Benecio Del Toro

Benecio Del Toro

She’s suspicious of Graver (Josh Brolin), the garrulous but vaguely sinister task force leader. She thinks he may be CIA — but that can’t be, since the CIA cannot legally get involved in domestic operations.

And her red flags really begin twitching in the presence of Alejandro (Benicio Del Toro), who claims to be a former Mexican prosecutor  but radiates lethal possibilities, not to mention an encyclopedic knowledge of the Mexican drug cartels they’re trying to bring down.

“Sicario’s” knotted plot is hard to explain — it involves a massive plan to force one drug kingpin to reveal the identity of his heavily-protected boss. There are blatantly illegal incursions South of the Border, a kidnapping and torture — but the mood of desperation, corruption and betrayal that it establishes (abetted by a throbbing musical score that seems to embody doom) is carried with the viewers as we leave the theater.

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Ben Mendelson, Ryan Reynolds

Ben Mendelsohn, Ryan Reynolds

“MISSISSIPPI GRIND” My rating: B (Opens Oct. 2 at Cinetopia)

108 minutes | MPAA rating: R

Ben Mendelsohn is such a terrific actor that some day he’ll be cast as an upright citizen.

For now, though, he is Hollywood’s go-to guy for grungy losers (“Animal Kingdom,” HBO’s “Bloodline,” “Killing Them Softly”). In Ryan Fleck and Anna Boden’s “Mississippi Grind” Mendelsohn practically sweats desperation and existential angst.

You’d figure that he’d be just right as Gerry, a degenerate gambler from Dubuque, Iowa. What one might not expect is that Ryan Reynolds would match him in the demanding and fuzzy-around-the-edges role of Curtis, Gerry’s alter ego and spiritual inspiration.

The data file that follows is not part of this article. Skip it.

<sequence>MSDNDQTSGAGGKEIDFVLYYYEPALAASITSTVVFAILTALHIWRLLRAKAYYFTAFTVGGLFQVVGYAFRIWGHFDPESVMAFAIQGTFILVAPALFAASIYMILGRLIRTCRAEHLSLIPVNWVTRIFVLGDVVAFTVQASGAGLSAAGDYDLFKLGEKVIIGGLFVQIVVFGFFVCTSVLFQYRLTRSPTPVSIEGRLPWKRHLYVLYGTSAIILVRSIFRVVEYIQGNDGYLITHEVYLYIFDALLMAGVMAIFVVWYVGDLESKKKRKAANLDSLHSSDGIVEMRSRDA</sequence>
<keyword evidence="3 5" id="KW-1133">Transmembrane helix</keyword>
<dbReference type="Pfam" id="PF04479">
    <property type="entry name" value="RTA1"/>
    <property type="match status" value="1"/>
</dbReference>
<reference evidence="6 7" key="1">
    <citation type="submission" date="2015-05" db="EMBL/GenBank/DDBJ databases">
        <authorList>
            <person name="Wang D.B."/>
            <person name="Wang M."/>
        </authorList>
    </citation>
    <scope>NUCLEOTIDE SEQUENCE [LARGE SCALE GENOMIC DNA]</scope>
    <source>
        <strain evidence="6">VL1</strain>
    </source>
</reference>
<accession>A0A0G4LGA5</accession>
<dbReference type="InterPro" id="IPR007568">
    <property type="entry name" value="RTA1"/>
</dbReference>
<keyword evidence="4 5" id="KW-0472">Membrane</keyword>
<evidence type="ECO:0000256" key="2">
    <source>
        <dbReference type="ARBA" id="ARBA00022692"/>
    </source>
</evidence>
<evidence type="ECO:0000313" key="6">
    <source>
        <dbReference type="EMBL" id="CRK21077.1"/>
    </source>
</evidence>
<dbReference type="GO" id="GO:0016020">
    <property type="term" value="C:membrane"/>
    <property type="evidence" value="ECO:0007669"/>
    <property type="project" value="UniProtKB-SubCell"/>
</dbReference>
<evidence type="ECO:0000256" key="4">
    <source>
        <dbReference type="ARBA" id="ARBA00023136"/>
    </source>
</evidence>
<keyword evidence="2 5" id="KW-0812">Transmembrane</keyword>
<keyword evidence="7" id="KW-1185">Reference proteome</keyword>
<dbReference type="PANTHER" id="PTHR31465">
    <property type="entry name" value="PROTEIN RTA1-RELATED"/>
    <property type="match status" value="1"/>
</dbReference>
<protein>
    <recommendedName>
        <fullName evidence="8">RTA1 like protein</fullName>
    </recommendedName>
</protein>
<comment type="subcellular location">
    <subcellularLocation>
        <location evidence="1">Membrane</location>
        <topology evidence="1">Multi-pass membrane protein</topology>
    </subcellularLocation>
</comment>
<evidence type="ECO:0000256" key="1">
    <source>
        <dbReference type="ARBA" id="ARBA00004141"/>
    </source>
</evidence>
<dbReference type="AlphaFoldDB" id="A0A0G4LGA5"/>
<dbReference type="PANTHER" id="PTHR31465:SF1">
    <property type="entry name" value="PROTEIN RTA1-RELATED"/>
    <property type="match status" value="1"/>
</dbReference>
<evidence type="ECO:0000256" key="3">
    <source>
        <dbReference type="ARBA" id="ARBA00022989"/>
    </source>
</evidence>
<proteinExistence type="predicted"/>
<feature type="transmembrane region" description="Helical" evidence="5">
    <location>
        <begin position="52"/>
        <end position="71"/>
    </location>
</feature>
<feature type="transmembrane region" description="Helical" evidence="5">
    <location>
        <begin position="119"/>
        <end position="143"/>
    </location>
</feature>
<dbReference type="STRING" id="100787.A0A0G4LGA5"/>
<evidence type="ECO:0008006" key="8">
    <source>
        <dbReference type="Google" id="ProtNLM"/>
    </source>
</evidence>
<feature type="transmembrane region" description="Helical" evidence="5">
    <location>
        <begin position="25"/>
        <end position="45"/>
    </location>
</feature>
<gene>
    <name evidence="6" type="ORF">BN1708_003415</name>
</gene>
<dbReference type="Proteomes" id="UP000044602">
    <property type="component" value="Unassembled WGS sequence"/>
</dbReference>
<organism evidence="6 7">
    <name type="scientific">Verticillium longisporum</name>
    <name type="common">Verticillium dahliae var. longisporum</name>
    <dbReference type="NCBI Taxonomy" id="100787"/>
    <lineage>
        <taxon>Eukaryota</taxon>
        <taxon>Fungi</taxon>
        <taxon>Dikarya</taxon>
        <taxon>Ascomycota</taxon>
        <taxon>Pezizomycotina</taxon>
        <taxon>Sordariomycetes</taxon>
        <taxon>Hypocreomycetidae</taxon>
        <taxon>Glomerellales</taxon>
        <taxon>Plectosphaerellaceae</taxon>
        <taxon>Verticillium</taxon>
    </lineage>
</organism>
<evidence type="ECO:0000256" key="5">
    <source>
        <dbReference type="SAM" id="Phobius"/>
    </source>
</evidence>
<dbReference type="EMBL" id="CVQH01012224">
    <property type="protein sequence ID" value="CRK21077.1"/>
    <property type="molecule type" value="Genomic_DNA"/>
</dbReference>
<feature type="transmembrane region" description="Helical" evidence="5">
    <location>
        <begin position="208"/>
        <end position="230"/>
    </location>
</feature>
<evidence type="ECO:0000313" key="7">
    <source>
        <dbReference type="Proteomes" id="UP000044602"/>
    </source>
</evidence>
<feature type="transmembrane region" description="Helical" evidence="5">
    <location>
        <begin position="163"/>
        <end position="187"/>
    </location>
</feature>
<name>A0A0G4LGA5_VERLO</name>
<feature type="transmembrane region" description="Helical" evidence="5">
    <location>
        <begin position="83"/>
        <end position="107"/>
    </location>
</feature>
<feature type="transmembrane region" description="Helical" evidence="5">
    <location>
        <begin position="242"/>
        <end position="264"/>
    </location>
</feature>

Gerry is deep in in debt to…well, just about everyone he knows.  (Alfre Woodward has a brief but tasty scene as a suburban housewife whose real career is that of leg-breaking loan shark.) At a local poker night he meets Curtis (Ryan), an out of towner who tries to disrupt the game with jokes and nonstop patter. Looking at his hand, Curtis innocently asks the other players: “Aces…those are good, right?”

Somehow Gerry gets the notion that Curtis is his good luck charm.

The two men could hardly be different.  Gerry is intense, woebegone, hapless. He goes through hell with every showdown.

Curtis is cool, funny, and entertaining, a raconteur with dozens of shaggy dog stories about the gamblers and lowlifes he’s had the pleasure to know  (including the guy who reversed a losing streak in Kansas City and left the table with “enough to pay back everything he owes and still get a slab at Oklahoma Joe’s”). Curtis doesn’t seem to care if he wins or not. “It’s the journey, not the destination,” he says.

They agree to take a trip down the Mississippi River to New Orleans, hitting the casinos, horse and dog tracks and back room poker games along the way. Curtis will provide the betting money; Gerry the skill.

What could go wrong?
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Elias and Lukas Schwarz

Elias and Lukas Schwarz

“GOODNIGHT MOMMY” My rating: B- (Opens Oct. 2 at the Screenland Crossroads)

99 minutes | MPAA rating: R

In horror movies, twins mean trouble.

There’s something about the intimate relations between these womb sharers that freaks out the folk who make and attend horror films, something creepy and secret that the rest of us can barely perceive and certainly cannot understand.

In Severin Fiala and Veronika Franz’s “Goodnight Mommy” (the women co-wrote and co-directed) little Lukas and Elias (Lukas and Elias Schwarz) are first seen playing in a field of towering corn. Then they move on to a mystical looking woods. They make crude creepy masks out of cardboard, paint and assorted objects.